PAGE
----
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  • Author: Amy Erica Smith, Emma Rosenberg
  • Publication Date: 04-2019
  • Content Type: Working Paper
  • Institution: Kellogg Institute for International Studies
  • Abstract: In the last decade, scholars have begun to elaborate the diverse ways religion manifests in democracies. We draw on theories related to modernization, secularism, and religious competition, as well as survey data from the Comparative National Elections Project, to explain individual-level and country-level variation in religious politicking—religious leaders’ and organizations’ engagement in electoral campaigns. At the country level, though human development depresses the rate at which citizens receive political messages from religious organizations and clergy, both secularism and religious pluralism boost it. At the individual level, “civilizational” differences across religious groups are muted and inconsistent. However, across the globe, citizens with higher levels of education are consistently more likely to receive political messages—an effect that is stronger where religious politicking is more common. A case study of Mozambique further confirms the insights obtained when we unpack modernization and secularization theories.
  • Topic: Civil Society, Democratization, Politics, Religion, Developing World, Democracy, Citizenship, Human Development
  • Political Geography: Africa, Mozambique, Global Focus, Global South
  • Author: Graeme Gill
  • Publication Date: 05-2019
  • Content Type: Working Paper
  • Institution: Kellogg Institute for International Studies
  • Abstract: The accepted wisdom about dictators is that they rule their political systems in an essentially arbitrary and willful manner. Their leadership colleagues are said to live in constant fear of the dictator, always vulnerable to his will and always looking to defend themselves against him. The leadership is shown as a Hobbesian “war of all against all” as the leader rules with no real restraint. This paper challenges that view. It will explain why such a view of leadership politics in authoritarian systems is inadequate, and will illustrate this by looking at two of the most egregious dictators of the twentieth century, Joseph Stalin and Mao Zedong.
  • Topic: Communism, Democratization, Politics, Governance, Institutions, Political Parties
  • Political Geography: Russia, China, Eurasia, Asia
  • Author: Kristin McKie
  • Publication Date: 12-2017
  • Content Type: Working Paper
  • Institution: Kellogg Institute for International Studies
  • Abstract: Since presidential term limits were (re)adopted into many constitutions during the third wave of democratization, 207 presidents across Latin America, Africa, the Middle East, and Asia have reached the end of their terms in office. Of these, 30% have attempted to contravene term limits whereas 70% have stepped down in compliance with tenure rules. Furthermore, of the presidents who have attempted to alter tenure restrictions, some have succeeded in fully abolishing term limits, others have only managed a one-term extension, while a minority have failed in their bids to secure any additional terms in office. What explains these divergent trajectories? On the basis of a series of statistical analyses, I argue that trends in electoral competition over time are the best predictor of the range of term limit contravention outcomes across the board, with the least competitive elections permitting full term limit abolition and the most competitive elections saving off attempts at altering executive tenure rules. Furthermore, results show that failed contravention attempts are true borderline cases, rather than instances gross miscalculations of success by the president and her party, in that they feature less competitive elections than non-attempt cases but more competitive elections than successful contravention cases. These findings suggest a linkage between political uncertainty and constitutional stability more generally.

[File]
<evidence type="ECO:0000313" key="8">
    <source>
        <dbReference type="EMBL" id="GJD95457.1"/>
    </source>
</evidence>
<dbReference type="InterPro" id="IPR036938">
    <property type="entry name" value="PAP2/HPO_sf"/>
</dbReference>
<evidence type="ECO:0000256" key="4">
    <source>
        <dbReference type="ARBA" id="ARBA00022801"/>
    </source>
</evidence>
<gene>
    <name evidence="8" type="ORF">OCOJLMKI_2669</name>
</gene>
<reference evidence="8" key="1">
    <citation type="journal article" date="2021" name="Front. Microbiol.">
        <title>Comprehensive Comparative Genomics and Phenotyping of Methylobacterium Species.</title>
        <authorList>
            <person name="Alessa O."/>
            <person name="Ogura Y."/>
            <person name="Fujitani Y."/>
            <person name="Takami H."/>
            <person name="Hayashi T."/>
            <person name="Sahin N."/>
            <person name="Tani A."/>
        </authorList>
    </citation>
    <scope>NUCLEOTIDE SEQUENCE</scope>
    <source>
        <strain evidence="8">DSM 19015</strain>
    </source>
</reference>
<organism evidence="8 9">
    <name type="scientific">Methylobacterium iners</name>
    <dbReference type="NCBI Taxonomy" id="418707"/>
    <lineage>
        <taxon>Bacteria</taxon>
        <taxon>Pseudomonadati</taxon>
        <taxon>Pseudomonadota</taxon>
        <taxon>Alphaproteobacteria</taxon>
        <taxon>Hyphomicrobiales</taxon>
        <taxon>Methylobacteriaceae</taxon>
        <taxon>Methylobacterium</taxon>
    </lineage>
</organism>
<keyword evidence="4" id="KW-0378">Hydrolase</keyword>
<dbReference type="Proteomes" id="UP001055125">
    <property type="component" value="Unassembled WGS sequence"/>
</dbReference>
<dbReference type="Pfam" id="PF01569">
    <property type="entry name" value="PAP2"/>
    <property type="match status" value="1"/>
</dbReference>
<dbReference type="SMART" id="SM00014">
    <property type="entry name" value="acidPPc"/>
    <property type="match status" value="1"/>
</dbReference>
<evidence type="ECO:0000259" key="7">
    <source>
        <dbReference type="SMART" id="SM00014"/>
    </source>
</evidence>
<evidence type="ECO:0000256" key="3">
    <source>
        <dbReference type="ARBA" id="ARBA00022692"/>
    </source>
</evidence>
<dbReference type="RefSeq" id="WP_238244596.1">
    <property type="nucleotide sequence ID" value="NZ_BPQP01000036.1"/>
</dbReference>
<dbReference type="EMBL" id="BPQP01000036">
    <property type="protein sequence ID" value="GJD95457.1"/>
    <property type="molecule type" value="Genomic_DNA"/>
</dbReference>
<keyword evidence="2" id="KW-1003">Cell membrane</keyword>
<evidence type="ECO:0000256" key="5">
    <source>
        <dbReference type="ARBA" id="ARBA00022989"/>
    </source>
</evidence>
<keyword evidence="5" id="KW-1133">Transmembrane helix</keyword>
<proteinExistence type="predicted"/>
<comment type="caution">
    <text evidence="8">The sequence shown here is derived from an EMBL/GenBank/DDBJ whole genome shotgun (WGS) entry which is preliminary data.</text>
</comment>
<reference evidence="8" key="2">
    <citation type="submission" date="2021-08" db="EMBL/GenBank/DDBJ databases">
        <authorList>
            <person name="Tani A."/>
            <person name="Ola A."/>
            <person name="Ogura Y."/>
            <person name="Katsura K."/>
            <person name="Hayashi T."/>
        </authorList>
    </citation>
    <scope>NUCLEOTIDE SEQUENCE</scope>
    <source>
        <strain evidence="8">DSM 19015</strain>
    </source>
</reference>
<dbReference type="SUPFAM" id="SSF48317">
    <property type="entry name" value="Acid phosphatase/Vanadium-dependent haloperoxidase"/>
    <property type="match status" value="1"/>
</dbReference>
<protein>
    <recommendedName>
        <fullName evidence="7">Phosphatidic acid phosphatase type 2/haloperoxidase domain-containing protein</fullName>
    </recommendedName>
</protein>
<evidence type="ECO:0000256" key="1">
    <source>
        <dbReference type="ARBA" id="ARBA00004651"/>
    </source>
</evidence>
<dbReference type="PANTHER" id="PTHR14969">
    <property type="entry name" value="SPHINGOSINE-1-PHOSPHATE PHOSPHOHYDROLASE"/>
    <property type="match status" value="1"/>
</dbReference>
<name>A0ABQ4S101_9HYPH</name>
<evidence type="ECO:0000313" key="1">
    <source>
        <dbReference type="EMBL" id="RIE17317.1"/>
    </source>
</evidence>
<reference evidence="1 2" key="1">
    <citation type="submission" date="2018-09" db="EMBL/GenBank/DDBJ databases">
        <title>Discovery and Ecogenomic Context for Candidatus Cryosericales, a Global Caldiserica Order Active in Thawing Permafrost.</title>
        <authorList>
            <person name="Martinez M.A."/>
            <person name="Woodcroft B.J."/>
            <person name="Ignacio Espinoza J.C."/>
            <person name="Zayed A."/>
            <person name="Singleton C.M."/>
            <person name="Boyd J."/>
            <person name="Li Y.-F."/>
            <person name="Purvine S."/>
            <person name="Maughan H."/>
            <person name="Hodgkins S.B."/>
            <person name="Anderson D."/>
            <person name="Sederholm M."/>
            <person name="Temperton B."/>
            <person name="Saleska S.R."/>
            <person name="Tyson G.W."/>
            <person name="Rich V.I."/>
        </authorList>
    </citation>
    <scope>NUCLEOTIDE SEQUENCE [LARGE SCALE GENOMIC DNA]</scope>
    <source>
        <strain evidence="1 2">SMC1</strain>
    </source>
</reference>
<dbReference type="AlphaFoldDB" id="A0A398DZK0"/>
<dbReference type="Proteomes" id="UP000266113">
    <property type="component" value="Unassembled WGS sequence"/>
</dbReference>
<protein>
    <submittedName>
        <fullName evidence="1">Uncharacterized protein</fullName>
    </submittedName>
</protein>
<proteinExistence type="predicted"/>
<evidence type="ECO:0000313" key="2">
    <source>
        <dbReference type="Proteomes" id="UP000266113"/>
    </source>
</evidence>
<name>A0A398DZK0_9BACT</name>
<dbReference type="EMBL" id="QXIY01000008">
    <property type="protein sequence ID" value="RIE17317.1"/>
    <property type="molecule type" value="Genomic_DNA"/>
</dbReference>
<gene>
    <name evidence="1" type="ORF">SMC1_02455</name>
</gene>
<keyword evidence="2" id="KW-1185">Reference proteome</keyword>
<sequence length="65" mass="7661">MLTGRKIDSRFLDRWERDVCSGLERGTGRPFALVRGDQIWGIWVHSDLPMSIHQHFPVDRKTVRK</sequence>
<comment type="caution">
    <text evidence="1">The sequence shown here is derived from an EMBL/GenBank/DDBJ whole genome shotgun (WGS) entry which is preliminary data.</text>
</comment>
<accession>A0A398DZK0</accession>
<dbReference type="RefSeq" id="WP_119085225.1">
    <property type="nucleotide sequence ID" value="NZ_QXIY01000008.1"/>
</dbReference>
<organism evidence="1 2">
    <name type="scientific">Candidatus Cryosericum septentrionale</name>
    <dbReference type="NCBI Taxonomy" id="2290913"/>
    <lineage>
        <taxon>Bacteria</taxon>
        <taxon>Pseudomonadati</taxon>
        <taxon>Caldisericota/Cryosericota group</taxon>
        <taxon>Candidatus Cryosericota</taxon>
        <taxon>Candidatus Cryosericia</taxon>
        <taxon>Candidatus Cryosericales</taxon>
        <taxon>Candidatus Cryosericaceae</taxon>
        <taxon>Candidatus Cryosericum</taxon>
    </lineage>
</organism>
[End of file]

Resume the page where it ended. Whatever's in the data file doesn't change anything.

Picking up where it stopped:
• Topic: Democratization, Democracy, Institutions, Political Parties
  • Political Geography: Africa, Middle East, Asia, Latin America
  • Author: Juan Andrés Moraes
  • Publication Date: 03-2015
  • Content Type: Working Paper
  • Institution: Kellogg Institute for International Studies
  • Abstract: Polarization has been always identified as a problem for Latin American democracies. Yet its determinants remain largely undertheorized and without systematic evidence. This paper tackles this shortcoming with a new explanation where polarization is conceptualized as a mobilizational tool used by parties to deliver unequivocal signals to voters about their location in the policy space. The explanation holds that Parties’ strategies depend on the electoral context in which they compete, making volatility a crucial indicator of their behavior. Low-volatility contexts inhibit parties from seeking polarization due to potential electoral punishments by voters and the internal costs of programmatic change within the party organization. High volatility, however, increases the risk of electoral survival, decreasing the costs of seeking polarization. Here, volatility makes polarization more likely. Using time-series cross-sectional regression analysis for eighteen Latin American countries for 1995–2010, this paper provides robust statistical results to support the causal link between electoral volatility and polarization.
  • Topic: Democratization, Demographics, Political Economy, Governance
  • Political Geography: Latin America
  • Author: Fabrice Lehoucq
  • Publication Date: 02-2015
  • Content Type: Working Paper
  • Institution: Kellogg Institute for International Studies
  • Abstract: This paper analyzes the impact of civil war on regime change. It focuses on Central America, a region where several countries underwent transitions to democracy in the wake of civil war during the second half of the twentieth century. It argues that armed conflict, not increasing levels of economic development, led to political change. Violence liquidated stubbornly resilient autocracies in El Salvador and Nicaragua, catalyzed the democratization of Costa Rican politics, and was the backdrop to regime liberalization in Guatemala. Postwar negotiations, at a time when Cold War bipolarity was ending, led to the establishment of more open, civilian regimes on the isthmus. This paper also notes that the transition from autocracy was enormously costly in both lives and economic well-being, which helps to explain why political change has given birth to low-quality democracies or mixed regimes on the isthmus, ones that also have witnessed the explosion of criminal and drug-related violence.